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Does Equal Pay Require Rapinoe-Level Awesomeness?

Vivia Chen LAW.COM

If the U.S. Women’s National Soccer Team now doesn’t get fair pay and treatment from the U.S. Soccer Federation, I’m going to drive myself to the nearest radical feminist commune, tune out the world, and get in touch with my inner bitch.

Did you see that final women’s World Cup game in Lyon, France, between the U.S. and Dutch team Sunday? The American women were awesome. I’m not one to revel in sports, but I was ecstatic about the win.

And what else did I feel? Relief—if the truth be told.

Like many women, I felt a lot was riding on the game. Not only had all 28 members of the team sued the U.S. Soccer Federation for gender discrimination, but its star player Megan Rapinoe was bold and brash (for a woman). Not only was she the epitome of unbridled confidence (some called it arrogance), but she dissed a possible invitation from President Donald Trump.

Remember, Rapinoe didn’t exactly mince words. She told Eight by Eight magazine, “I’m not going to the fucking White House.” In response, Trump tweeted: “I am a big fan of the American Team, and Women’s Soccer, but Megan should WIN first before she TALKS! Finish the job!”

When you take on the president, and he tells you to shut up and prove yourself, I’d say the pressure is on.

The upshot: Rapinoe and her teammates delivered—big time. But the euphoria entailed more than winning a game, as the crowd at Lyon made abundantly clear. Instead of the expected chant of “USA! USA!,” the crowd was screaming, “Equal Pay! Equal Pay!”

By winning the World Cup, the U.S. women’s team essentially eviscerated any argument the Federation might have as to why women get inferior pay and benefits compared with the under-performing men’s team. (The Washington Post offers a detailed analysis of the pay gap. Though the reasons are complicated, the bottom line is this: The pay gap is significant.)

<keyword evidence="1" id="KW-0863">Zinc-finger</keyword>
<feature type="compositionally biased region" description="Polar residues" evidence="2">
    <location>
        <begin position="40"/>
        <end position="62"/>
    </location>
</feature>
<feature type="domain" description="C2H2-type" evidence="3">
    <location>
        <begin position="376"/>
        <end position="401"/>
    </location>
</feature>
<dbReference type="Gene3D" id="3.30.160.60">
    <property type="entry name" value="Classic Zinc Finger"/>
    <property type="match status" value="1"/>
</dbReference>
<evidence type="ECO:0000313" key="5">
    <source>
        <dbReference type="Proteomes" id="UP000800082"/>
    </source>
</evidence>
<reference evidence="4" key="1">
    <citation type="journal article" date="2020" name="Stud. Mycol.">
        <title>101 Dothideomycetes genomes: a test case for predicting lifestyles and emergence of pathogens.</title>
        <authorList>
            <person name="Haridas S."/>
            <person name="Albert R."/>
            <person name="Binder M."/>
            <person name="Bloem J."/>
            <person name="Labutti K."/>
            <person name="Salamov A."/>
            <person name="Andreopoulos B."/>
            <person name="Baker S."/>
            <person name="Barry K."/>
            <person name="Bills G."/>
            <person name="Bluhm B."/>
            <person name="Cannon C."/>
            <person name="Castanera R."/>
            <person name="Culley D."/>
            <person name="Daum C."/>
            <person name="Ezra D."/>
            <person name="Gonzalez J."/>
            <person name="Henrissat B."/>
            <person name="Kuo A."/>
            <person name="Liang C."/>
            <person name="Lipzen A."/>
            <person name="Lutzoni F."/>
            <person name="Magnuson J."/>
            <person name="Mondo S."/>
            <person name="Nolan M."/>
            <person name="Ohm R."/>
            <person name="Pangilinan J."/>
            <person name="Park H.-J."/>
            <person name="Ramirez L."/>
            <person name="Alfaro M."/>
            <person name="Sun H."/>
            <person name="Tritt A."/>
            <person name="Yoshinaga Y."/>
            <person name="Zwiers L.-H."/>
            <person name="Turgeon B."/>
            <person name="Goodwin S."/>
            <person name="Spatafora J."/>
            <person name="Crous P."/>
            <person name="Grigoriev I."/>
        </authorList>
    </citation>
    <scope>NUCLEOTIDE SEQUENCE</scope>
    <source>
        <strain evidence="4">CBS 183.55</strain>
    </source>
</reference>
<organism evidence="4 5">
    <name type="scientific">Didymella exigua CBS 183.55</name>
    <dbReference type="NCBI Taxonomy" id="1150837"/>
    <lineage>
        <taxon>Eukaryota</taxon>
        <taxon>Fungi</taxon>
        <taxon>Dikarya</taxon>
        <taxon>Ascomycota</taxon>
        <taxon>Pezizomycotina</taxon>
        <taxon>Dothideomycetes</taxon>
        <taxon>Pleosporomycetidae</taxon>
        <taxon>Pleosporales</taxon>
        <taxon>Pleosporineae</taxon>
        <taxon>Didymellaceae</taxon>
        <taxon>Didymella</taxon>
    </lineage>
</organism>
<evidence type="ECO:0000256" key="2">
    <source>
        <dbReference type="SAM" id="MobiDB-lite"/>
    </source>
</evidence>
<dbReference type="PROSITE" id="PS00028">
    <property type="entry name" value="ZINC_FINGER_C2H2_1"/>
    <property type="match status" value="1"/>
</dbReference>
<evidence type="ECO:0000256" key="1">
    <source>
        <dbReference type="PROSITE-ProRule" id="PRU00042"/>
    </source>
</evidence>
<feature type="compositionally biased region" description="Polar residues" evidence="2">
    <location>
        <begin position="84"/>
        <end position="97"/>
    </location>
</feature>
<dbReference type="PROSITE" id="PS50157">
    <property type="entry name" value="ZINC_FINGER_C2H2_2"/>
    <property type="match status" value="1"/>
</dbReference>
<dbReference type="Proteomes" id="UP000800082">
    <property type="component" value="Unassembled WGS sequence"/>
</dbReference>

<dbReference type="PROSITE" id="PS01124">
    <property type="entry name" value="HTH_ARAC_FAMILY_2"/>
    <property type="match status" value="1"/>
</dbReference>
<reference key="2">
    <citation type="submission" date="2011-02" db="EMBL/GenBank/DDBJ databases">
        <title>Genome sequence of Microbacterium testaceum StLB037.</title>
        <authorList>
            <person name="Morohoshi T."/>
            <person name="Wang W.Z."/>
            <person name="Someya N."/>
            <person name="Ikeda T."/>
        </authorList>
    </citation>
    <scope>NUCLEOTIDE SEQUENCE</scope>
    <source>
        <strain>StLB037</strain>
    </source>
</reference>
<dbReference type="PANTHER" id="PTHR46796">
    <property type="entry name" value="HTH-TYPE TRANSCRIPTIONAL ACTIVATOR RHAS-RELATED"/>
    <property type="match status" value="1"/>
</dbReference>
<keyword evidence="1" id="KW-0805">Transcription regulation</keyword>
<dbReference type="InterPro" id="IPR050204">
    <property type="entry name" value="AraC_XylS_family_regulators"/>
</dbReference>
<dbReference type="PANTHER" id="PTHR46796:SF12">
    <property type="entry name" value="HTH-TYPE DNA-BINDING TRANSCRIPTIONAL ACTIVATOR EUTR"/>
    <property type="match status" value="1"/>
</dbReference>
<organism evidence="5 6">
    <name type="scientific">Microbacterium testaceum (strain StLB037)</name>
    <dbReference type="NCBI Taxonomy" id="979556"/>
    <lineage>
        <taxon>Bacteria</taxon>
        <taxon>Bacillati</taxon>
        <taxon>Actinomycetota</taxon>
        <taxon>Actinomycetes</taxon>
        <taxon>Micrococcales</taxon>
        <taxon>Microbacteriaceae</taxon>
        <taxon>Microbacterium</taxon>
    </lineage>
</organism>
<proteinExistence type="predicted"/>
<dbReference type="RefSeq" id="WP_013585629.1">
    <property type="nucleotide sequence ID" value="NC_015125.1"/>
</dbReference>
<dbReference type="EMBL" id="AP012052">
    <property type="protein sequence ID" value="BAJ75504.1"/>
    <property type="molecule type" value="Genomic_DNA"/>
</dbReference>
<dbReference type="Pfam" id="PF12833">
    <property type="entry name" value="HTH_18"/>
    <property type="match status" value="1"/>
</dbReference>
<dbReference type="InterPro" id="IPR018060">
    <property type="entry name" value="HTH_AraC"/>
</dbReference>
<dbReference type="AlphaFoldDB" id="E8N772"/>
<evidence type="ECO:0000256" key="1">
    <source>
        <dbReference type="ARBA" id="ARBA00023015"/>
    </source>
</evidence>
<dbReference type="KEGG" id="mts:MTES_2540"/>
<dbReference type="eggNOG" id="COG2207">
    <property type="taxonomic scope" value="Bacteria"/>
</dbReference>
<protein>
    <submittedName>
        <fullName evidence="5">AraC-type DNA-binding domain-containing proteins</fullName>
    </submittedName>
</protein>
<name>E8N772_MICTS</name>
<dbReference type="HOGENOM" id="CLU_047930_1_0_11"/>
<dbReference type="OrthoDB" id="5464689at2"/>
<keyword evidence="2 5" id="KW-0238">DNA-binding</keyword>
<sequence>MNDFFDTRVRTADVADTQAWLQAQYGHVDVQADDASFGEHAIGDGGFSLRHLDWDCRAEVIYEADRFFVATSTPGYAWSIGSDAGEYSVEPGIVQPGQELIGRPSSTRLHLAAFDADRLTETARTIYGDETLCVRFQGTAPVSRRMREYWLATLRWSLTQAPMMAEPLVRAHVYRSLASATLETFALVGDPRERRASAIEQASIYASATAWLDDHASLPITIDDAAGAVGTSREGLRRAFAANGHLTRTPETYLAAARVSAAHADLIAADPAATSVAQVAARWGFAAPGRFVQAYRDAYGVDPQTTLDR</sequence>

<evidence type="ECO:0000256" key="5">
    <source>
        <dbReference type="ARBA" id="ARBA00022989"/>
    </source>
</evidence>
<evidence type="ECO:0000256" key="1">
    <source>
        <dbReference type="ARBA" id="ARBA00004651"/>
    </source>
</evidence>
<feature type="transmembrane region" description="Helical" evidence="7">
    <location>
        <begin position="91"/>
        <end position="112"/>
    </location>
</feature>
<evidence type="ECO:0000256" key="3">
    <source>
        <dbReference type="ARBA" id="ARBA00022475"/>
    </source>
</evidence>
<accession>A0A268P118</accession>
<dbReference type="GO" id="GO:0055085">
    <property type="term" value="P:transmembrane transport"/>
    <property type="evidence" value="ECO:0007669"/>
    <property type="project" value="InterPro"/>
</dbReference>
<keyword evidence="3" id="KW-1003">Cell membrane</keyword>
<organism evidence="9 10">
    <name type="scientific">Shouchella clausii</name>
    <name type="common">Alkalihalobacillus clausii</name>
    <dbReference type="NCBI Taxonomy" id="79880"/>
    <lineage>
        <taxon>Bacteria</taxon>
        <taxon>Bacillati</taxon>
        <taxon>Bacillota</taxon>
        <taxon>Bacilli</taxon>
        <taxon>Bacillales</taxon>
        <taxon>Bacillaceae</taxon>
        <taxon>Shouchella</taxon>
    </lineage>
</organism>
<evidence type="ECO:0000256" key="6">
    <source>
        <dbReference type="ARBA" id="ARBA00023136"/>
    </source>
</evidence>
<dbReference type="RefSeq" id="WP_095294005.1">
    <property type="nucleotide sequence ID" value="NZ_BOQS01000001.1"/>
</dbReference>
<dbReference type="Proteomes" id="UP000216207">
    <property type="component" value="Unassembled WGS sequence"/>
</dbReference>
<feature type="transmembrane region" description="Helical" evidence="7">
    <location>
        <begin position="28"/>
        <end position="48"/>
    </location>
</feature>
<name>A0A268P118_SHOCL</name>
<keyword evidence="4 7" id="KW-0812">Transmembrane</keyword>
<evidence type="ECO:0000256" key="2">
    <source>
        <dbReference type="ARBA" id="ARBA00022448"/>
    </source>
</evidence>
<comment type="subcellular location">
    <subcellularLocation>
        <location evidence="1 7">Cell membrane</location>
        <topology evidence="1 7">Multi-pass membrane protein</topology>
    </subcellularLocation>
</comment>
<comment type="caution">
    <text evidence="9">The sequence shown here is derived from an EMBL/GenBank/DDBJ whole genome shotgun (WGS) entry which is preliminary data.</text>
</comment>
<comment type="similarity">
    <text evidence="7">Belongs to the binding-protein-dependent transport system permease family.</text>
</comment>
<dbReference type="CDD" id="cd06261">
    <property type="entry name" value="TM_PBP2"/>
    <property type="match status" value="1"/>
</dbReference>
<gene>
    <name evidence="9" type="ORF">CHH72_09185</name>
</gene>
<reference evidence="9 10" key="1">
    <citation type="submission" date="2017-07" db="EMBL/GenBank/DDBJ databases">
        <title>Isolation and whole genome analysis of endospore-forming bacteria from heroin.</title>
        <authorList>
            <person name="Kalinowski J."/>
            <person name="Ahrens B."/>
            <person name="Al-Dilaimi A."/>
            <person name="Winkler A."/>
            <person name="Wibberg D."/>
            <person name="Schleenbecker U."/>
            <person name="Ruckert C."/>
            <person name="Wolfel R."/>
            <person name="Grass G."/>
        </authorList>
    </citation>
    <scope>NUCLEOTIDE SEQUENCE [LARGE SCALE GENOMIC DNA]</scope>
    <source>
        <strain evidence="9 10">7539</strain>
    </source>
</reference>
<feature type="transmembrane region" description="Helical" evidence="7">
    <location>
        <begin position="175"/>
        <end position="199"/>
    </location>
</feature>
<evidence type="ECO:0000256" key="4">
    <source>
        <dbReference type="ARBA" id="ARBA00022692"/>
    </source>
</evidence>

But let me go on a limb here and predict that the Federation will cave and give the women what they want. (The case is currently in mediation.) The Federation would be committing public relations suicide otherwise.

There’s no doubt that the women soccer team now has leverage and momentum. Which raises this nagging question: How would we have rated their chances of winning the lawsuit if the team had lost? I’m asking because I wonder if women have to overperform to get their grievances taken seriously.

“It is important to keep in mind that the team’s equal pay claim should not turn on their win at the World Cup,” says Suzanne Goldberg, director of the gender and sexuality center at Columbia Law School. “The law does not require women to surpass the performance of men to be entitled to equity in compensation or in the terms and conditions of their employment.”

That might be the legal standard, but how does that work in the real world? Indeed, it’s almost a cliché that women have to work harder to get the same rights and privilege that men take for granted.

Certainly, we hear it all the time in the legal profession. (And let’s not forget that male Big Law partners earn $959,000 on average, compared to $627,000 on average for female partners—a whopping 53% differential—according to research by Major, Lindsey & Africa.)

“That’s how women feel, particularly women of color,” says Neena Chaudhry, general counsel and senior adviser of education at the National Women’s Law Center, regarding the pressure women feel in the workplace about getting recognition. “Men don’t feel that. I hope someday women won’t feel that they have to be so much better just to get the benefit of the law.”

Chaudhry adds, “The takeaway from the women’s soccer team’s win shouldn’t be that only women who are fabulous get equal treatment.”

Gosh, I hope she’s right. Because being fabulous is exhausting.

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